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How a Pellet Stove Works
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How a Pellet Stove Works

The digital electronic control panel that controls all moving components necessary for the stove to work as a safe efficient heating pellet stove. Here is an overview on how they work:

Pellet come in 40 lb bags that you pour into the stove's hopper.  Most stove hopper will contain 35 lbs and up to 135 lbs with the average stove holding 50 to 70 lbs of fuel.  Larger hopper can be desirable, as the more fuel that the hopper contains will determine how often you have to refuel the stove.  The average usage of pellets is approx 1 bag per day in milder climates and 1.5 to 2 bags per day in colder climates.  With an average usage of 3 ton in milder climates and 4 to 5 tons in colder climates. 

Most pellet stoves operates with an auger system that will move the pellet up a chute and then drop the pellet into a burn pot where the actual fire is contained.  The operator will select the feed rate on the control board that controls the auger speed.  On a very low feed rate there will be approximately 1 lb of pellets per hour or on a high feed rate four or five lbs per hour.  Each pound will produce little less then 10,00 0 BTU's per hour. 


The pellets are feed into the burn pot where the actual combustion of the pellets occurs.  The initial ignition of the fire can be accomplished by utilizing an automatic igniter on most new pellet stoves, or using some type of fire starter can ignite the fire manually if you don't have an igniter.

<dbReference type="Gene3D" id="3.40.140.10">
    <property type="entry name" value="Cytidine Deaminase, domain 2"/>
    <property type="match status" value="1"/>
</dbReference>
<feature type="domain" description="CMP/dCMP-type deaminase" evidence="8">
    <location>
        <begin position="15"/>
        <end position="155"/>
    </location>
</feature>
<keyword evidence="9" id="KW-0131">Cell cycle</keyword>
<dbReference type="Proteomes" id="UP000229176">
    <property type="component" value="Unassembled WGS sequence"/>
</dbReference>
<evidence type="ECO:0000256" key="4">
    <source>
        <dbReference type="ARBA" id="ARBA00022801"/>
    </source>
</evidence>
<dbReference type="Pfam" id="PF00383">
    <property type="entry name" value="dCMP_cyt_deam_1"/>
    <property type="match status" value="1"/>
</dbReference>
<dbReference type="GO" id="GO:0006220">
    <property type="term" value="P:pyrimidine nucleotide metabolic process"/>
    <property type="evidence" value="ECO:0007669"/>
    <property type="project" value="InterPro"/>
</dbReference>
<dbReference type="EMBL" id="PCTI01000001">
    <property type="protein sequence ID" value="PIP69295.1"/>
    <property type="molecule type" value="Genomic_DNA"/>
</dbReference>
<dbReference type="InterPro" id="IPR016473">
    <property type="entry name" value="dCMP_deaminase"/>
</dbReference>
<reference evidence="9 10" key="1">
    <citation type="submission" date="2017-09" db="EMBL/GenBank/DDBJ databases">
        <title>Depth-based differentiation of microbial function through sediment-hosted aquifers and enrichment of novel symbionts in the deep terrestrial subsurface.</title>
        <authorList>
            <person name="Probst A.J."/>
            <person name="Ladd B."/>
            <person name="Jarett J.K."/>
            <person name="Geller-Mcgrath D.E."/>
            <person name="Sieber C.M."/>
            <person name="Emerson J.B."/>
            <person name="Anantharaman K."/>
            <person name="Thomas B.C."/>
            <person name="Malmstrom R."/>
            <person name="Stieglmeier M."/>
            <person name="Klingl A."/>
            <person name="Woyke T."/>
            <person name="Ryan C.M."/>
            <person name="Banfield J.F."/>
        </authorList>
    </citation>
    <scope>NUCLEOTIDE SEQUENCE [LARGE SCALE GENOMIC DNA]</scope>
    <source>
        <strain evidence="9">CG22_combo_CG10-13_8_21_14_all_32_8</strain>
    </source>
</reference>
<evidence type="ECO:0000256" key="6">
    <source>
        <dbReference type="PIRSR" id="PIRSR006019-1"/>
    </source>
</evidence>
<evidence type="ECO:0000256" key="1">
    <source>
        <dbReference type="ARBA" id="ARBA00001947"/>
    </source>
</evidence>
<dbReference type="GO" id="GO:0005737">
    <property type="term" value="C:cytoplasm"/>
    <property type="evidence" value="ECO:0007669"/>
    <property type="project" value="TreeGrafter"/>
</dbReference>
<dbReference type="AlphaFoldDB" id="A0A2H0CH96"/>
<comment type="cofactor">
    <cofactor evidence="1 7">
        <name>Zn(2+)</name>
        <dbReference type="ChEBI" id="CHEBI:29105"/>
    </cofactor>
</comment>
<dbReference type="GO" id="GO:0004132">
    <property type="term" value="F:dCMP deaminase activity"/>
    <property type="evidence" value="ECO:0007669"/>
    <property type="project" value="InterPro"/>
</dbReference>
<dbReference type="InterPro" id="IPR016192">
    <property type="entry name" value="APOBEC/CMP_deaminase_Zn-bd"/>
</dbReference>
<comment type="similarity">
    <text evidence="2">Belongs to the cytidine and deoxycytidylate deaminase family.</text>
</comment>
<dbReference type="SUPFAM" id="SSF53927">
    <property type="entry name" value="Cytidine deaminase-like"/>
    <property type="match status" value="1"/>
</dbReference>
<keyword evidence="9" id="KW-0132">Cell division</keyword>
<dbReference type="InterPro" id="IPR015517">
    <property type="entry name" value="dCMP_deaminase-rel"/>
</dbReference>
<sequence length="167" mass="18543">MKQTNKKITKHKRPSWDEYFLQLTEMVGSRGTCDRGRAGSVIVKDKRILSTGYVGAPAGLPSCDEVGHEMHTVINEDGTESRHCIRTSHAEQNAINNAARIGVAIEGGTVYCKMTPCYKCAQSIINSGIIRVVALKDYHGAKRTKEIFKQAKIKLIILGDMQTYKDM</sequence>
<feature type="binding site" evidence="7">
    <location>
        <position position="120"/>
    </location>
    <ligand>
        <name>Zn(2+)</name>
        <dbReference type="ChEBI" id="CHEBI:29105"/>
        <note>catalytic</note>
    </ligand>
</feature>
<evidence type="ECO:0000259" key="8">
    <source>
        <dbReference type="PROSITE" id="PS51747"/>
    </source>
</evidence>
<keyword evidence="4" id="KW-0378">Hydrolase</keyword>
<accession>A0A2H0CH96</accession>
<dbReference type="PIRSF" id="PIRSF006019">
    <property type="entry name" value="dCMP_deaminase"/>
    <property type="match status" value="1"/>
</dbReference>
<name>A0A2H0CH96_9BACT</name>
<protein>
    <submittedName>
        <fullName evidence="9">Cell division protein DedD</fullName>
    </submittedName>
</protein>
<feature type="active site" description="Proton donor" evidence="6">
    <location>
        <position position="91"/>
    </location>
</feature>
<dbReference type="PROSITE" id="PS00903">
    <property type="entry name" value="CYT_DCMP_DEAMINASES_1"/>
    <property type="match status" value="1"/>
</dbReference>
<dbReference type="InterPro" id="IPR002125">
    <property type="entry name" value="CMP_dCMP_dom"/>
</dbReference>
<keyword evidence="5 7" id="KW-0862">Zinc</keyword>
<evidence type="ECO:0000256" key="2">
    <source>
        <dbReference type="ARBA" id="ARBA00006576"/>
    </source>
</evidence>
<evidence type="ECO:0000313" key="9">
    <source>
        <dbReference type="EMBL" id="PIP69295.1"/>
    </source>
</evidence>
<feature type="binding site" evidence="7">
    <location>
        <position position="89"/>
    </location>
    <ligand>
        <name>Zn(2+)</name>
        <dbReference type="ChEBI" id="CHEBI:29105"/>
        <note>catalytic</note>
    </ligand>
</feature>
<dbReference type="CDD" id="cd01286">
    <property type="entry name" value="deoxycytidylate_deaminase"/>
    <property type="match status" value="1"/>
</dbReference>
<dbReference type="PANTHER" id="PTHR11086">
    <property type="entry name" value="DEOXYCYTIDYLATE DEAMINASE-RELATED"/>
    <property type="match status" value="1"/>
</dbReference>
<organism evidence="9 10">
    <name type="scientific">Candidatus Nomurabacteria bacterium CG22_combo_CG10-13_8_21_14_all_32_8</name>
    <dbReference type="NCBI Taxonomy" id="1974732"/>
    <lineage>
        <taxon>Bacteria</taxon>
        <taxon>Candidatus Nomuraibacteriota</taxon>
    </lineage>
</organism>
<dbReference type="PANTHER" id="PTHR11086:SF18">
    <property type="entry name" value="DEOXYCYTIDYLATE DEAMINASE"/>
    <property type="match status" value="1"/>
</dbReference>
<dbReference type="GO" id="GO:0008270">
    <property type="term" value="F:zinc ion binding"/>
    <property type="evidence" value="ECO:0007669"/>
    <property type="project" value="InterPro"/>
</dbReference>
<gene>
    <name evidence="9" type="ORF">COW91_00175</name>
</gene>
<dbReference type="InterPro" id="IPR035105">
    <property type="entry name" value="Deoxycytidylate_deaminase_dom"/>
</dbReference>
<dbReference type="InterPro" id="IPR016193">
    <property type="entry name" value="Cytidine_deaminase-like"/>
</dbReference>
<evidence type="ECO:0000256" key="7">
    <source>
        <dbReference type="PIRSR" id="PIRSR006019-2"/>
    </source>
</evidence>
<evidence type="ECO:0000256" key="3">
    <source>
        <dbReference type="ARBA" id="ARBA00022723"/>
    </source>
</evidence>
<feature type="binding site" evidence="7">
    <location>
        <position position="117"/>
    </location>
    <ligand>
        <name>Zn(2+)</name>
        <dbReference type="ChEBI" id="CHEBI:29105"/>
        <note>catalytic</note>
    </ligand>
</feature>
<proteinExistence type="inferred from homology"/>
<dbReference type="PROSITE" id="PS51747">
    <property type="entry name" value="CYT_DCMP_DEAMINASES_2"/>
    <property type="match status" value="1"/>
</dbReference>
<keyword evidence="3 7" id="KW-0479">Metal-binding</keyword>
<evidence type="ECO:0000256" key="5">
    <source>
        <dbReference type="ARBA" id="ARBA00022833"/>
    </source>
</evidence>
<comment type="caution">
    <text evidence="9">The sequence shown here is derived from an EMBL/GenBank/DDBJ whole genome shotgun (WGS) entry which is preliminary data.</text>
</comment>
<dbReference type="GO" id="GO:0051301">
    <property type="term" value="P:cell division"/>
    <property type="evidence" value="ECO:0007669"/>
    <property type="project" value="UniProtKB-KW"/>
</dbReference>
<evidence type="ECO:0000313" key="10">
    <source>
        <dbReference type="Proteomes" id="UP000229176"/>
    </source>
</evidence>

Once the pellet are feed into the burn pot, combustion air is sucked through burn pot producing a super heated flame that is drawn up through and heats the heat exchangers then being exhausted out through the vent system.

Once the stove warms up the convection blower starts up recirculating the room air though the hot heat exchangers that can reach a heat of about 250 degrees, back into the room.  The pellet stove relies on convection heat, unlike a wood stove that relies on radiant heat.  If there are small children around this may be a safety consideration as the external temperature of a pellet stove is relatively cool. However If you where to lose power the stove will cease to operate, unless you have an alternate power supply such as a generator or a battery backup with and inverter. 

Pellet stoves typically require a non combustible surface at a minimum of 3/8 inch thick for them to set on, and the stove can set located within 1 to 3 inches to a combustible surface such as your wall.  This can be desirable as there is a smaller amount of floor space required when locating the unit.

The exhaust system requires three and sometimes four inch pellet vent pipe depending on how it is to be installed. The installation can be accomplished as simple as running a vent pipe through the wall and terminating with a pellet vent exhaust cap.  A lot of homeowner will do their own installation due to the simplicity the work.  The best installation will terminate above the stove so that in case of power outage there will be a natural draft created which will evacuate the smoke from the unit to the atmosphere instead of into the room.  The actual installation must conform to all specifications that are outlined in your owner’s manual

Additional links of Interest
Pellet Stove Venting
Pellet Stove Fuel